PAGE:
When hurt, rodents may console each other: neural mechanisms underlying empathetic responses

Young said his research points to a potential role for oxytocin in the treatment of autism spectrum disorder, though more work is needed. “

We now have the opportunity to explore in detail the neural mechanisms underlying empathetic responses in a laboratory rodent with clear implications for humans.”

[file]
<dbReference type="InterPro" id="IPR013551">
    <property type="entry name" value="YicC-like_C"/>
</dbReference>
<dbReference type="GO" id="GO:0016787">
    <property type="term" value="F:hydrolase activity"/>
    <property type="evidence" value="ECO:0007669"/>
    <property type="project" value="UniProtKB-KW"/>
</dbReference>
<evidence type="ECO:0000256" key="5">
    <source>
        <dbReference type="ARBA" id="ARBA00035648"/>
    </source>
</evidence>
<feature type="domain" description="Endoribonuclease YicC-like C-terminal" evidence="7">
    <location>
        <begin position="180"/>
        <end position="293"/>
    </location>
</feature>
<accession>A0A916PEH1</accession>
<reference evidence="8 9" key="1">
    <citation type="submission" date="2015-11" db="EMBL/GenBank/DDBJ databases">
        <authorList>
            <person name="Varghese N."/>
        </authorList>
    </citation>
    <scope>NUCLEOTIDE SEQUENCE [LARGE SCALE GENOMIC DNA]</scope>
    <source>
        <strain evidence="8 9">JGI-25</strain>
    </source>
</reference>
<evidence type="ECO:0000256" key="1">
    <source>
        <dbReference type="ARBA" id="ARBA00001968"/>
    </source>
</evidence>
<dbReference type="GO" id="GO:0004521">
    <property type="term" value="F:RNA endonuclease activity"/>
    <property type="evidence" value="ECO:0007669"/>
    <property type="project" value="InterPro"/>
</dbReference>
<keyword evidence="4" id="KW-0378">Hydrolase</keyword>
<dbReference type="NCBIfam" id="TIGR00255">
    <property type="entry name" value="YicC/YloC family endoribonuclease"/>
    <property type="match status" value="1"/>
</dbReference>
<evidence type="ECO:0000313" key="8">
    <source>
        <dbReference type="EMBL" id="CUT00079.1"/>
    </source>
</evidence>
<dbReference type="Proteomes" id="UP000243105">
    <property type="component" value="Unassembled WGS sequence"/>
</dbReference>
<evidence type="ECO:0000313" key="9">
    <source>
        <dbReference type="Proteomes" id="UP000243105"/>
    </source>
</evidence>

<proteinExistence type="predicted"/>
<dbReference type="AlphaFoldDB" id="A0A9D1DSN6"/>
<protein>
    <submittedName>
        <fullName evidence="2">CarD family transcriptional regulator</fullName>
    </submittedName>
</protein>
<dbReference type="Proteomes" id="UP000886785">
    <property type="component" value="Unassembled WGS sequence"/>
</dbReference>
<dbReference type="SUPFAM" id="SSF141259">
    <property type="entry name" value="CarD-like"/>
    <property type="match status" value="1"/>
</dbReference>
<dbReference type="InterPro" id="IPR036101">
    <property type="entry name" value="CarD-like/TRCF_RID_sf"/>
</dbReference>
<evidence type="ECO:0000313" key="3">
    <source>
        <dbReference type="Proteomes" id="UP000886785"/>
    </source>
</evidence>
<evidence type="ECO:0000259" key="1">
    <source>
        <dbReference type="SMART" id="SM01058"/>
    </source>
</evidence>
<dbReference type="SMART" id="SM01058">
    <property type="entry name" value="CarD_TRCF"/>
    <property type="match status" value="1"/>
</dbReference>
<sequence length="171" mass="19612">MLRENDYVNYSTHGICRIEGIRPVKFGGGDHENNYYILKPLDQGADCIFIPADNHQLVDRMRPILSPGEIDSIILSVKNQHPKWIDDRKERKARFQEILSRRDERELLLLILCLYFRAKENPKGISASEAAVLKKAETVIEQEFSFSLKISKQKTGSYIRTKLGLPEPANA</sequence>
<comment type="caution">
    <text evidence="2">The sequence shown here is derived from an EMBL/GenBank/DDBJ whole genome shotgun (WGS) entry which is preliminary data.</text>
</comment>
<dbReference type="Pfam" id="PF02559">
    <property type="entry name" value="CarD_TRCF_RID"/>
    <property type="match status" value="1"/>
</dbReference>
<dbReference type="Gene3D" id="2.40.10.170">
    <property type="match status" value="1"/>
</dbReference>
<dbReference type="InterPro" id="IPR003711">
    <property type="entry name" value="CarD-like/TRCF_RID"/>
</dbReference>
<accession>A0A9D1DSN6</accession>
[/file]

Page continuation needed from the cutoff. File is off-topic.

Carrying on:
According to study co-author Frans de Waal, who first discovered animal consolation behavior in chimpanzees in 1979, the findings also shed new light on the range of animals that feel empathy, and how empathy is separate from complex cognition.

Scientists have been reluctant to attribute empathy to animals, often assuming selfish motives,” he said.


 TODD AHERN / EMORY UNIVERSITY